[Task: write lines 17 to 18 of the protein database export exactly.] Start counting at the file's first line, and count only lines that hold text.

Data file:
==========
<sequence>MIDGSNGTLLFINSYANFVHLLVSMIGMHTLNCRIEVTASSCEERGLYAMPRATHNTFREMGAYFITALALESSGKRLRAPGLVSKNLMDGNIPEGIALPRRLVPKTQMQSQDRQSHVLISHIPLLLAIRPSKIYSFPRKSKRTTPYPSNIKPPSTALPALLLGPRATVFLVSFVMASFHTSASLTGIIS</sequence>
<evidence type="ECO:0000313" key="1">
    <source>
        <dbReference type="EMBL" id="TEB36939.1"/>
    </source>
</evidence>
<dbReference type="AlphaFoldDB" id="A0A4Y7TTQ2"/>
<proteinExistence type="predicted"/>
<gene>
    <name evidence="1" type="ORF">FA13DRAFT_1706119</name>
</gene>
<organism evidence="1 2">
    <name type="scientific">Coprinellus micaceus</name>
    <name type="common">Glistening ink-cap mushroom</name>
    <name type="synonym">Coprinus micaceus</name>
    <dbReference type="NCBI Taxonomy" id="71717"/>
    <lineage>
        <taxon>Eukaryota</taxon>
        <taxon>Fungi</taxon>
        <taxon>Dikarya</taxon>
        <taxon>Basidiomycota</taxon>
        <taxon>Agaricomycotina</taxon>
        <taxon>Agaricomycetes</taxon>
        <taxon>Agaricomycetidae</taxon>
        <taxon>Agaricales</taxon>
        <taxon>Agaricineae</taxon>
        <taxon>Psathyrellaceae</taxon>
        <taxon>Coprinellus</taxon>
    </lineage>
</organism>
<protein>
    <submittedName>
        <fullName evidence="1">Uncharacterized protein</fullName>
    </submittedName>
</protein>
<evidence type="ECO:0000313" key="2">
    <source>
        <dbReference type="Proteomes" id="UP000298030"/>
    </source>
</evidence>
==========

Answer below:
    <lineage>
        <taxon>Eukaryota</taxon>